Healthcare and Ageing

    With a budget deficit, Hong Kong needs to optimise healthcare spending

    03/14/2024 - 11:13

    This article appeared originally in South China Morning Post on 14 Mar, 2024.
    Authors: Dicky Chow, Head of Healthcare and Social Innovation, Dorothy Yeung, Assistant Researcher at Our Hong Kong Foundation

    • Officials need to reimagine healthcare financing by focusing on strategic purchasing
    • This approach is about more than just saving money; it is a resource allocation philosophy that demands thoughtful procurement decisions and which can boost primary healthcare


    Following the release of the latest Hong Kong budget, it’s worth taking a deep dive into the city’s fiscal dynamics and healthcare financing – and challenging the perception that healthcare must always be a significant financial burden.

    With the government likely to face constraints in implementing any extensive healthcare measures due to the budget deficit, we should direct attention towards enhancing the efficiency of existing services and plans.

    Healthcare underfunding ultimately leads to higher costs. The pressure on hospital stays and emergency services, and the ripple effects of an under-resourced healthcare system serve as a wake-up call. We must recognise the importance of shrewdly investing in our healthcare system so it can flourish and help sustain Hong Kong’s development.

    The city’s healthcare system, with its heavy reliance on public services, faces challenges in financing, service provision and maintaining an adequate workforce.

    One effective approach outlined in the Primary Healthcare Blueprint is strategic purchasing, an approach endorsed by the World Health Organization. This involves more than just saving money; it is a resource allocation philosophy that demands thoughtful procurement decisions that reflect evolving health needs.

    Strategic purchasing requires the government to consider the capacity of both the public and private sectors to allocate resources more effectively. This can help ensure the sustainability of healthcare services. As a tool, it can aid development of primary healthcare.

    Investing in primary healthcare is crucial, as chronic diseases and complications arising from them could pose an increasingly heavy burden on our healthcare system. The cost of managing diabetes alone from 2022-2051 could be up to HK$45 billion (US$5.7 billion). But effective diabetes screening and management could save 28 per cent on direct medical costs over the next 30 years.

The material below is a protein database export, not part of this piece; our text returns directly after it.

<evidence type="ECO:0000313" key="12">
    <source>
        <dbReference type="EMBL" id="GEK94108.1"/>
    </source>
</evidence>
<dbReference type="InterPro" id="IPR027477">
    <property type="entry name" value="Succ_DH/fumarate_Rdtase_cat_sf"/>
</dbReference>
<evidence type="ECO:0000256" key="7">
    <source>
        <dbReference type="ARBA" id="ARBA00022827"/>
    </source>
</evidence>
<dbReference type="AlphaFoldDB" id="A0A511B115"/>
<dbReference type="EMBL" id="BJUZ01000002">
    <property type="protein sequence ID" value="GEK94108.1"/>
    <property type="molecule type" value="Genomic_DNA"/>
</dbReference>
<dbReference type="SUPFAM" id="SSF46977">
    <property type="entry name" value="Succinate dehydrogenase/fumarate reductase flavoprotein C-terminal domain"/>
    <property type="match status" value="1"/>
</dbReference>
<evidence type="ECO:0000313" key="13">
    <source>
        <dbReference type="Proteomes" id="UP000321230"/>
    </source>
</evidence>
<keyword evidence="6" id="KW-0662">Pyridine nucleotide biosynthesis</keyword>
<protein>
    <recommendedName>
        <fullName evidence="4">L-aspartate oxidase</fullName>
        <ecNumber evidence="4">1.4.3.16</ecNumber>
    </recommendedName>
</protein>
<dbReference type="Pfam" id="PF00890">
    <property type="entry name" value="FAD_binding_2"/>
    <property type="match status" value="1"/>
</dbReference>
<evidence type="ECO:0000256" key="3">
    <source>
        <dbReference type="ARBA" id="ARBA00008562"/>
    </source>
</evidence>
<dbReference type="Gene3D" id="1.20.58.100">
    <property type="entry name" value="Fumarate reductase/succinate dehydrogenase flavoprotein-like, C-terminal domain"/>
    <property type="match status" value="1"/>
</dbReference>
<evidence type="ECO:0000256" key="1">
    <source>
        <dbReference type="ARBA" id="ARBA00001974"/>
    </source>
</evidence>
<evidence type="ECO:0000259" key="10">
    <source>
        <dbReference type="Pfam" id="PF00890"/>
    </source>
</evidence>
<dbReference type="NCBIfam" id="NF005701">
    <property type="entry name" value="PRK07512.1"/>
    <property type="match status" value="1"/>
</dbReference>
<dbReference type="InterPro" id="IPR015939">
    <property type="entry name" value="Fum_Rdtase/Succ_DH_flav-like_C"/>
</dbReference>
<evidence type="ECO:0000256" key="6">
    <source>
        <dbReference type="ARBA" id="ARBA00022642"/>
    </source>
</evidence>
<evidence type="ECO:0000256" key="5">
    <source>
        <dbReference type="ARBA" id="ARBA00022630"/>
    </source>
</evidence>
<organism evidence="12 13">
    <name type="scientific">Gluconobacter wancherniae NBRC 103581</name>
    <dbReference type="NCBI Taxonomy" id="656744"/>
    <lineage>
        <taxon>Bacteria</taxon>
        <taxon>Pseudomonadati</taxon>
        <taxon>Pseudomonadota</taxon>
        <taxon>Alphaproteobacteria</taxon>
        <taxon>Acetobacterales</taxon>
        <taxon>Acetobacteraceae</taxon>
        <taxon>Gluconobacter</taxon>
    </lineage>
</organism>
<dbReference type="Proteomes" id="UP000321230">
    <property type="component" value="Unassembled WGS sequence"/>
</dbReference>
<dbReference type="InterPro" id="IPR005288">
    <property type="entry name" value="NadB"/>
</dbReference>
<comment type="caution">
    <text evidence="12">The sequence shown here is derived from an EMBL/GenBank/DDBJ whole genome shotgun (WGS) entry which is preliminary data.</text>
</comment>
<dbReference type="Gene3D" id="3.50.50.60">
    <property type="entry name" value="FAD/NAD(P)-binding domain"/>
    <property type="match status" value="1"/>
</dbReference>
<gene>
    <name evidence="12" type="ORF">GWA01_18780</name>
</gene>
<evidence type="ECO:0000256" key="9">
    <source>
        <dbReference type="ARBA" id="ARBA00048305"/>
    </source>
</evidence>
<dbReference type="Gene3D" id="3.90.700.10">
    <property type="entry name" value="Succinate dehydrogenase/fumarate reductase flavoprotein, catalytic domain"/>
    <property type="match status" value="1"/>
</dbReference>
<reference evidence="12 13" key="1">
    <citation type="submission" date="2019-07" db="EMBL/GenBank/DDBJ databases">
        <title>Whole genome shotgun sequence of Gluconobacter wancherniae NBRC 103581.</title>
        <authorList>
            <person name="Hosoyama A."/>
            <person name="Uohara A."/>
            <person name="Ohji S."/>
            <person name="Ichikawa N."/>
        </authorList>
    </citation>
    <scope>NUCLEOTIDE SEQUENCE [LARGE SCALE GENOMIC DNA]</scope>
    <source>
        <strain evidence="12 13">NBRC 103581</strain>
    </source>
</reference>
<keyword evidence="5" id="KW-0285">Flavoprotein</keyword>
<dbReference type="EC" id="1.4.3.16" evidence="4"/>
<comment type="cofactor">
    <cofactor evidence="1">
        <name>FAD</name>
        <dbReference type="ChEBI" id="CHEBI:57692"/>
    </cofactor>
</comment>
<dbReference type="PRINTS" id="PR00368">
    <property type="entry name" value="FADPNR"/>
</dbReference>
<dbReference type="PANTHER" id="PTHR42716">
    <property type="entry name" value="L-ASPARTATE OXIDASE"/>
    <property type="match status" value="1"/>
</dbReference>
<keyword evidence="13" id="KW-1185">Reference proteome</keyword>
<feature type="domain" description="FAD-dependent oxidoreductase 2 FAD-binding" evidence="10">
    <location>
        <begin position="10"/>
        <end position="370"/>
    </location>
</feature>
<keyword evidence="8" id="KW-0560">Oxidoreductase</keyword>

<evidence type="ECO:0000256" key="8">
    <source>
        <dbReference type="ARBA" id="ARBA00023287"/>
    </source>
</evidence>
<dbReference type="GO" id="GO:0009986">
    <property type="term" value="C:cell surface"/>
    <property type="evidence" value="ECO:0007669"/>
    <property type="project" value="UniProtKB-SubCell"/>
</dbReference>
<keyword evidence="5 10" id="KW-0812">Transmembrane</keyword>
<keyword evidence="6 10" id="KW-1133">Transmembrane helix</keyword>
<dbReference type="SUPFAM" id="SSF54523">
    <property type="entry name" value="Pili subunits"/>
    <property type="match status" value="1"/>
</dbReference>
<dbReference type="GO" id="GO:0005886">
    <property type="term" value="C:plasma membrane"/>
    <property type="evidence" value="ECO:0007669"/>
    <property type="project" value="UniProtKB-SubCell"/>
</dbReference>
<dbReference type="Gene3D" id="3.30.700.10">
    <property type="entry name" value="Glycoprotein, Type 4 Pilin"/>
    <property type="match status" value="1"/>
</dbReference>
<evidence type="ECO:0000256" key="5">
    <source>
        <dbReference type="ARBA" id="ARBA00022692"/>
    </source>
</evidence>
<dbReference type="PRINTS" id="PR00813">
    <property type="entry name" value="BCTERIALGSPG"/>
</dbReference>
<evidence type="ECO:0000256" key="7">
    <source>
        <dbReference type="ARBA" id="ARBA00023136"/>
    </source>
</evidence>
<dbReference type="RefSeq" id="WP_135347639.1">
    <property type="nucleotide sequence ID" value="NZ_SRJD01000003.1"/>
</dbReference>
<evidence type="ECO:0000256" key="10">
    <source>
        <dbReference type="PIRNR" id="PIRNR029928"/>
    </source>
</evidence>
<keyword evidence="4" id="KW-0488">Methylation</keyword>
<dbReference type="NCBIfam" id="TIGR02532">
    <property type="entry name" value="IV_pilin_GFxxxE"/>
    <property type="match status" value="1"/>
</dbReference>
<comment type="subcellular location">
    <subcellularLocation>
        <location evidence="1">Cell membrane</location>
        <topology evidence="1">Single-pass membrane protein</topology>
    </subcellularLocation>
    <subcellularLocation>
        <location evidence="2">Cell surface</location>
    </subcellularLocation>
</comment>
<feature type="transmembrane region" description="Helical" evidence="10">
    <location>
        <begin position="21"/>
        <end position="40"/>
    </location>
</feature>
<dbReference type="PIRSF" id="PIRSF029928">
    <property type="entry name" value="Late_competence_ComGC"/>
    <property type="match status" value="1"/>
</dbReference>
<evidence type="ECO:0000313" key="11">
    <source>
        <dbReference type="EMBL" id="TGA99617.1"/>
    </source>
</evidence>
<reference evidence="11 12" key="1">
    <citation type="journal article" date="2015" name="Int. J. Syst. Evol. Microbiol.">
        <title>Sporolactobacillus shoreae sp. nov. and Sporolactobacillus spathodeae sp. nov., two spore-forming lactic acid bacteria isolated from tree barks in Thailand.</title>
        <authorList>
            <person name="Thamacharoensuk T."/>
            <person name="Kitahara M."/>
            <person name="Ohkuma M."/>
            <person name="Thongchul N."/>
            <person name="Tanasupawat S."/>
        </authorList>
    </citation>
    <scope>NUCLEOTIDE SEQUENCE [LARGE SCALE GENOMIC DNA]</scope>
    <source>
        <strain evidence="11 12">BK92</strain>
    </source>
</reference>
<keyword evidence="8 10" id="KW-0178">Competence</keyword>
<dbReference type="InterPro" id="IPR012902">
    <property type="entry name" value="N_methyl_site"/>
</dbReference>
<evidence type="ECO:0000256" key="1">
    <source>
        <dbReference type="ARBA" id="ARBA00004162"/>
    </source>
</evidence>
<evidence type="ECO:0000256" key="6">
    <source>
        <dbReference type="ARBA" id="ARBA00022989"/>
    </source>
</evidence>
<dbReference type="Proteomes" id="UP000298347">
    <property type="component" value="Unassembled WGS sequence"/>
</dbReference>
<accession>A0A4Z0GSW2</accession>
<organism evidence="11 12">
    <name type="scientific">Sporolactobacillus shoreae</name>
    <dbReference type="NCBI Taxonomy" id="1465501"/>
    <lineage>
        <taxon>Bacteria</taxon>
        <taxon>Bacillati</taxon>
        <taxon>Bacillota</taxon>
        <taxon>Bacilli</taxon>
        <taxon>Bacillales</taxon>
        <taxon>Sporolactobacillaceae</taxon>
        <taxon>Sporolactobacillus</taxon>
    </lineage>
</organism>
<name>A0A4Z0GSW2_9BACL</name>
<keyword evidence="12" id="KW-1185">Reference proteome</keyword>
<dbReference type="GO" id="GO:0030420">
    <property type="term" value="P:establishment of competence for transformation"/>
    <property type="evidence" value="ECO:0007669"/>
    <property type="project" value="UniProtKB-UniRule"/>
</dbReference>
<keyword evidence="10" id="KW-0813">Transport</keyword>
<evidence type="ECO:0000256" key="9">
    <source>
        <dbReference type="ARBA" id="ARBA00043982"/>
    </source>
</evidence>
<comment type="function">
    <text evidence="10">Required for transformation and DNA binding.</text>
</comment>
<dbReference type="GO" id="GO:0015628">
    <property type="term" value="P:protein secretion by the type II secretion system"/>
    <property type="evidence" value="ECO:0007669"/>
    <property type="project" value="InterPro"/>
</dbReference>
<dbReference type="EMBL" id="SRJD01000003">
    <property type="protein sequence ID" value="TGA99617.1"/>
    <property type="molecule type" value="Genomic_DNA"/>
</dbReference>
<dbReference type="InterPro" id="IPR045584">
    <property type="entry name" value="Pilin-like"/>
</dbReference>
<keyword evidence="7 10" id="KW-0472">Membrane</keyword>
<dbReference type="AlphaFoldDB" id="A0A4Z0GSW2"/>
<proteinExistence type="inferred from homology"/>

By focusing on prevention and early intervention at the primary level, we can reduce demand for healthcare at source, resulting in significant savings.

    The Chronic Disease Co-Care Pilot Scheme, which matches middle-aged Hongkongers without a history of diabetes or hypertension with family doctors at subsidised rates for screenings and consultations, exemplifies the preventive approach using strategic purchasing.

    Within two months, more than 17,300 people have joined the scheme, with nearly one in 10 diagnosed with diabetes or hypertension, requiring community teams to follow up.

    For the scheme to flourish, a two-way feedback mechanism involving healthcare practitioners and patients is indispensable. Regular feedback will help refine and improve the programme. A thorough analysis of cost-effectiveness can also show the long-term financial prudence of such preventive care strategies.

    By using the knowledge gained from the scheme, the government can enhance and promote strategic purchasing, which should become the blood running through the veins of the healthcare system.

    For instance, Hong Kong’s first Chinese medicine hospital is due to open next year, a showcase of collaborative efforts between Western and traditional methods, and the government plans to release its blueprint for the development of Chinese medicine in 2025.

    Strategic purchasing could help officials identify how best to allocate resources in integrating Chinese medicine into the healthcare system. The government-funded hospital is, for instance, expected to work closely with the private sector. Traditional Chinese medicine, with its emphasis on preventive care, is a natural fit for the developing primary care sector.

    Hong Kong has been also grappling with a shortfall in healthcare professionals, especially in psychiatric care, where people may have to wait up to 95 weeks for support in the public healthcare system. To address this, strategic purchasing could help provide training for community care workers and counsellors to provide non-medical support.

    This could shift some of the care burden from hospitalisation to early intervention and ensure people who need psychological or psychiatric support receive timely help in their local communities.

    By widely implementing strategic purchasing, the government can better establish public-private partnership programmes to craft a more cost-effective and robust healthcare system. We need a mindset shift to start seeing resources invested in primary healthcare as a judicious investment rather than a draining cost.

    Hong Kong needs to acknowledge the need to reimagine healthcare financing. By harnessing the wisdom of strategic purchasing, we can build a healthcare system that delivers cost-effective and optimal outcomes while safeguarding the health and prosperity of our community for a thriving, resilient future.